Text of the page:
UFC 148: Chad Mendes Through the Fire and Back

Duane Finley@duanefinleymmaContributor IJune 28, 2012

Jed Jacobsohn/Zuffa LLC/Zuffa LLC via Getty Images
Jed Jacobsohn/Zuffa LLC/Zuffa LLC via Getty Images

In the competitive world of mixed martial arts, contenders rise and fall frequently. Prospects are battle tested in the hopes that one day they will become champions.

Chad Mendes carried his unbeaten record into the lion's den of Rio de Janeiro to face a fighter heralded as one of the pound-for-pound best in Jose Aldo. The featherweight champion was able to finish the bout in the closing seconds of the opening round and Mendes found himself in the unfamiliar territory of the loss column.

He knows the way to the top of the division, but now Mendes will be fighting to work his way back. That journey begins at UFC 148, when he steps into the Octagon with TUF alum Cody McKenzie, and the Team Alpha Male fighter is eager to return to his winning ways.

"I can honestly say going into the fight with Aldo was the best I've ever felt," Mendes said in an exclusive interview with Bleacher Report. "I was the most mentally clear I've ever been. Physically, I felt I was so prepared. Going over to Brazil was something I knew I had to do and I factored that into my preparation. Leading up to the fight, I had already traveled there for the press conference, so I knew what the flight was going to be like and how to adjust.

"For whatever reason, the press in Brazil loved me and treated me great. I had a lot of support going into that fight and the fans in Brazil were awesome. I was super ready and honestly, fighting in that environment didn't bother me. When I was standing in the cage, waiting for Aldo to come out, my mind was clear. I can remember everything.

"Normally, that isn't the case because nerves take over and you rely on instinct. It just wasn't my night and I got caught. Hopefully, that was a huge learning experience for me and my mind will be clear like that for every fight. I'm definitely working on the things I messed up on and I'm ready to get in there and destroy people."

Al Bello/Zuffa LLC/Zuffa LLC via Getty Images
Al Bello/Zuffa LLC/Zuffa LLC via Getty Images

When Mendes steps back into the Octagon in Las Vegas, he will be standing across from Cody McKenzie. The Alaskan is known for his awkward style and his ability to catch his opponents in his signature version of the guillotine submission known as "The McKenzietine."

Mendes is well aware of the dangers McKenzie presents and is prepared for whatever comes his way.

"It is a very weird matchup with McKenzie, but I'm not taking him lightly at all," Mendes said. "Cody is a very funky fighter. Growing up as a wrestler, there are types of wrestlers you would look at and think you were going to destroy them, but they have some weird, funky way about them where they either keep it close or find a way to win.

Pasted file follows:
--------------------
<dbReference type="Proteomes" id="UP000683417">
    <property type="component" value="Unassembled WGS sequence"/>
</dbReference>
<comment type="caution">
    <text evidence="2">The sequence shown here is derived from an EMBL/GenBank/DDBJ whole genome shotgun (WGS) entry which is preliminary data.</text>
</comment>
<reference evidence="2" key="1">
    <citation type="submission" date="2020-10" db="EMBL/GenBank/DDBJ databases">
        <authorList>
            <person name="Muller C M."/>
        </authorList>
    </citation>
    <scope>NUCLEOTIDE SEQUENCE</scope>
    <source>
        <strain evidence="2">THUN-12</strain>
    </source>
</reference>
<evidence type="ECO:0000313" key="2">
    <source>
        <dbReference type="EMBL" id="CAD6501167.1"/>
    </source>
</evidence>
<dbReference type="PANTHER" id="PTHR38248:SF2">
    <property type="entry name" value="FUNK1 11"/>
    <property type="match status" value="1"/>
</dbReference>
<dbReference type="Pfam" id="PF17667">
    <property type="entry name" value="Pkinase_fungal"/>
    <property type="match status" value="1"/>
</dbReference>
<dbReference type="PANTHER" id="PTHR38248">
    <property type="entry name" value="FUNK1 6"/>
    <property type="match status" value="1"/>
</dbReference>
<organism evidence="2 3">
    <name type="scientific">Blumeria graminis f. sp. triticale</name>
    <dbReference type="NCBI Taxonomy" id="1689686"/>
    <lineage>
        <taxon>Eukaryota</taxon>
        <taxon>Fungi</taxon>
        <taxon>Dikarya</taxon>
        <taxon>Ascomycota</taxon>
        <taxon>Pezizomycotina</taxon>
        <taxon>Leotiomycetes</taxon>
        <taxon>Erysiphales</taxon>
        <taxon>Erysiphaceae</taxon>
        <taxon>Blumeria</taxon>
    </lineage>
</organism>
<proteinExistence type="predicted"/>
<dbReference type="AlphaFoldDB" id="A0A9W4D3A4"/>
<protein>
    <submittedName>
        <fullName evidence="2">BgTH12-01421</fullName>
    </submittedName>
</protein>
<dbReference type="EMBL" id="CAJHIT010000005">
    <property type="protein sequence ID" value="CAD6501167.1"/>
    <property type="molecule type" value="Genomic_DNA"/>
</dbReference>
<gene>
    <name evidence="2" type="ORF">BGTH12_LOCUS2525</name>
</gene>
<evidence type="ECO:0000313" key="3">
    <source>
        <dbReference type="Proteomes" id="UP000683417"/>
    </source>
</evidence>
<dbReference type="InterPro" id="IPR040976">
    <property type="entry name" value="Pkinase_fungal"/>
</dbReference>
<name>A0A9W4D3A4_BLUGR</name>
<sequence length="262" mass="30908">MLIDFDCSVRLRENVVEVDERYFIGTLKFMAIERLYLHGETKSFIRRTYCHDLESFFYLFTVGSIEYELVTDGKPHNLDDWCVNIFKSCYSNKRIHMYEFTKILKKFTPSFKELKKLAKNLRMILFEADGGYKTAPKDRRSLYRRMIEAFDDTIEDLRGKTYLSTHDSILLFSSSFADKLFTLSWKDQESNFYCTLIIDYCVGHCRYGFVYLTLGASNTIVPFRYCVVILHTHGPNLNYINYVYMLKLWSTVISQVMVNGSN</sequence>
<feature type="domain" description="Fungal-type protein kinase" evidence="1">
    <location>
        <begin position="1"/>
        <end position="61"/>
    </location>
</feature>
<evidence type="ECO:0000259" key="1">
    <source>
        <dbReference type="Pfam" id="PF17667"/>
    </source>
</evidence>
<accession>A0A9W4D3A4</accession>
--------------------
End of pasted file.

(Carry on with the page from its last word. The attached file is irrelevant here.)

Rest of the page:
"I learned that lesson in wrestling and I'm not looking past him at all. I've trained hard, as I always do. Obviously, I've worked a lot on guillotines because I know that is his bread and butter. He catches a lot of guys with it. I'm going into this fight like it is for the world title.

"I pride myself on conditioning. I'm a very high-paced fighter and I like to break down my opponents. I started wrestling when I was five years old. I've wrestled my entire life; it's my base, and I have that wrestling mentality. When I step into the Octagon, fans are going to see a fast pace and I'm going to grind down my opponent. Whether it is elbows, punches or big knees, it doesn't matter. I'm going to do whatever it takes to get the win."

A victory at UFC 148 will put Mendes back on track and return his focus to the ultimate goal of becoming a world champion. Whereas the featherweight divisional elite was just a handful of fighters, over the past six months, the landscape has changed, as several future contenders have emerged. Mendes is excited to face the challenges ahead and feels his weight class is long overdue for center-stage attention.

"The division is starting to get more recognition," Mendes said. "I think we should have been getting the recognition all along, but it was the WEC then and it is what it is. People looked at the WEC like it was a minor league, but now the two organizations merged and it's the UFC. People look at things differently. Now that it's all under one umbrella, people are starting to realize how exciting this division is.

"A lot of the 155 pound fighters are starting to drop down to featherweight and that is only making the weight class more competitive. Bigger names are coming into the division and that is helping build it up as well. The fans are going to see some excellent fights."